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To give effect to something or to carry/bring/put something into effect is to make it begin doing what it was intended to do.

Are these verb phrases ('to give effect...', to + verb + into + effect) containing 'effect' prolix and tortuous? Why not simply use 'to effect'? They transpire to suggest that there may be differences?

closed as off-topic by FumbleFingers, tchrist, user66974, Mitch, Ronan Jul 7 '14 at 10:19

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  • It seems straightforward enough to me that your own first link clearly identifies a common distinction affecting the choice over which form to use. You give effect to X when X is something that already "exists", but hasn't yet been "activated" so it will actually do whatever it's intended to do (such as a plan that hasn't been put into practice yet). Often when you effect X, you cause X (which didn't previously "exist") to come into being. The idea that all "longer" phrasings are prolix, tortuous or otherwise "undesirable" is a serious misconception. – FumbleFingers Jul 6 '14 at 16:36
  • Because "to effect" is already a verb that means something (slightly) different. – Peter Shor Jul 6 '14 at 16:36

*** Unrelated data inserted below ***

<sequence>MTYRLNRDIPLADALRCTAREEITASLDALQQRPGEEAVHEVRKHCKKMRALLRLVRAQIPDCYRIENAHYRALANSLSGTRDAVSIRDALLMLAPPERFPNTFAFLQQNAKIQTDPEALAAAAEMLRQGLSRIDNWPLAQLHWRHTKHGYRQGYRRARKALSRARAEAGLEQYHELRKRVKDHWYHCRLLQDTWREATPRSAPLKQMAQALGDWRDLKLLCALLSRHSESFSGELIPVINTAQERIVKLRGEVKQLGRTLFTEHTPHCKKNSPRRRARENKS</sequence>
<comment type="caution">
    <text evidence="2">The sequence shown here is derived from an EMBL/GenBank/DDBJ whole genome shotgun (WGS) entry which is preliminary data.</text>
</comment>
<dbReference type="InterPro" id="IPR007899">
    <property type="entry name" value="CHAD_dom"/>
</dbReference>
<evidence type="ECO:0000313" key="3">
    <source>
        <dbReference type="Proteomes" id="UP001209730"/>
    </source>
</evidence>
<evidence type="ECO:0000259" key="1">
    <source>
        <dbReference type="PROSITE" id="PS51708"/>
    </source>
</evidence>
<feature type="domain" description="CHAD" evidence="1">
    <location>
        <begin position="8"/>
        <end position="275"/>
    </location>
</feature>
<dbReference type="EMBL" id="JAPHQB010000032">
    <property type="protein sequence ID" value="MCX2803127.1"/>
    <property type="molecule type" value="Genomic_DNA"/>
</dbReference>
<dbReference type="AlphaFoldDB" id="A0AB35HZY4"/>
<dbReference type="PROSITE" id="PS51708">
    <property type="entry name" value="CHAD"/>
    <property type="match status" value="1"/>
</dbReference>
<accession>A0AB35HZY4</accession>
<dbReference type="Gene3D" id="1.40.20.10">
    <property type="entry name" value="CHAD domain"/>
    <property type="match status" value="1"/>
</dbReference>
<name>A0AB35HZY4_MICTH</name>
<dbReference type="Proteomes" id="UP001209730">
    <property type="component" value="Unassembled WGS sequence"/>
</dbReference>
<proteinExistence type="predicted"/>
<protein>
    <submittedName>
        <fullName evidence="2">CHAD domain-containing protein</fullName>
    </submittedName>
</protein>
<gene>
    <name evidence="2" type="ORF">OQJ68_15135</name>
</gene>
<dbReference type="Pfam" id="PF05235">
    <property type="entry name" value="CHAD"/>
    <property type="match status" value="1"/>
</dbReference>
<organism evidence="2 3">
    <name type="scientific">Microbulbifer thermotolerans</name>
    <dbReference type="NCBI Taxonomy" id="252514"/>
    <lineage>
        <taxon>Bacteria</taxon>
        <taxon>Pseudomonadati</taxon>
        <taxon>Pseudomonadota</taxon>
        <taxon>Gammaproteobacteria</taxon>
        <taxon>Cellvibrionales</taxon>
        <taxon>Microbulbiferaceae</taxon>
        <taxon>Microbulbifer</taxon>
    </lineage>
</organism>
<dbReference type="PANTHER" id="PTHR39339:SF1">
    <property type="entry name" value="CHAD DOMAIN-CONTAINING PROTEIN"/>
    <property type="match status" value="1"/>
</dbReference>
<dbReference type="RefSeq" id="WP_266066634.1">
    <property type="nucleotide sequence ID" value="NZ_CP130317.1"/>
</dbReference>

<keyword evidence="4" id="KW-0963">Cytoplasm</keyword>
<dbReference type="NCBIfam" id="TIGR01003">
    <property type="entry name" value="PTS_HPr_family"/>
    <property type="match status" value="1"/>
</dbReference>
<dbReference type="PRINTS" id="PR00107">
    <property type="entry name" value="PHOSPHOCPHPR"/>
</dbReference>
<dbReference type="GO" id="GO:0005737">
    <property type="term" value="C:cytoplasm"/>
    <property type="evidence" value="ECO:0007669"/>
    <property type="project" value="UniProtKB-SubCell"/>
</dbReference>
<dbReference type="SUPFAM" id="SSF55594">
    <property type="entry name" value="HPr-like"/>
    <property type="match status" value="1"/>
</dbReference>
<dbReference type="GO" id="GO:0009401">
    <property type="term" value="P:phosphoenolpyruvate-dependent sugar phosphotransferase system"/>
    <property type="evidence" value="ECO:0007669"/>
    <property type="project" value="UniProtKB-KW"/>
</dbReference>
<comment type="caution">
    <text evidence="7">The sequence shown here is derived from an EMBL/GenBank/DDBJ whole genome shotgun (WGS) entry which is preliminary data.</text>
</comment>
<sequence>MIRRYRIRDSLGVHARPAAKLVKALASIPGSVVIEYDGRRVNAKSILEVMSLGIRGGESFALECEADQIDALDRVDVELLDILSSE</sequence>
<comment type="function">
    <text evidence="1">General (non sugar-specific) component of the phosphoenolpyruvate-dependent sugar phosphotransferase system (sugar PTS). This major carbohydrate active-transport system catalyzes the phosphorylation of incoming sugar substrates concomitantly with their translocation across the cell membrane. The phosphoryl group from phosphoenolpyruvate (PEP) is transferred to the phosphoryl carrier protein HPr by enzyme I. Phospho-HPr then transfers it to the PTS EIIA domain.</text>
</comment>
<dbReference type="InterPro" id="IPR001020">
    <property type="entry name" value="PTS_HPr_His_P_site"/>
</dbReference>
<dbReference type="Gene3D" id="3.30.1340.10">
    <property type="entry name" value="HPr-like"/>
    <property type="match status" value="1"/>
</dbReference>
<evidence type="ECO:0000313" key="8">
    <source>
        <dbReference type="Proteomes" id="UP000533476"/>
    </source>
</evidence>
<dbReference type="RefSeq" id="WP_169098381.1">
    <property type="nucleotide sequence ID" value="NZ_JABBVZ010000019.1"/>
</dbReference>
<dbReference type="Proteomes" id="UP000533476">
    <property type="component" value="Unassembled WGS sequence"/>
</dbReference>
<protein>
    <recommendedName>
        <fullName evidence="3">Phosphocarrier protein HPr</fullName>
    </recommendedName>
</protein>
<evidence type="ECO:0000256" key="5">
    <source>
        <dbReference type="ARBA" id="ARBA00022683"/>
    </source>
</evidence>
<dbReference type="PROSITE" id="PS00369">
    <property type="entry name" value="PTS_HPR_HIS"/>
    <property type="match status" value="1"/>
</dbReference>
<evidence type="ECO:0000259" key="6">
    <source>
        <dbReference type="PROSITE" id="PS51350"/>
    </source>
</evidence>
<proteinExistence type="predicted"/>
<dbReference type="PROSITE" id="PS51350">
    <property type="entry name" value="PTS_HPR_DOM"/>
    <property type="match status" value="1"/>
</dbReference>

• @jwpat7 Better? – Greek - Area 51 Proposal Jul 6 '14 at 16:39
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To effect something is produce that something as a result. If you effect a change in your lifestyle or effect a reconciliation between two friends, it is you, the subject, who are ‘effective’.

To give effect to something or put it into effect is to cause that something to become capable of producing effects. If you put a change in your lifestyle into effect you make it capable of producing future changes to your health, productivity, pleasure, and so forth. If you put a reconciliation between two friends into effect you make them capable of future cooperation and mutual intercourse. In these cases it is also, and focally, the objects of your action which become ‘effective’.

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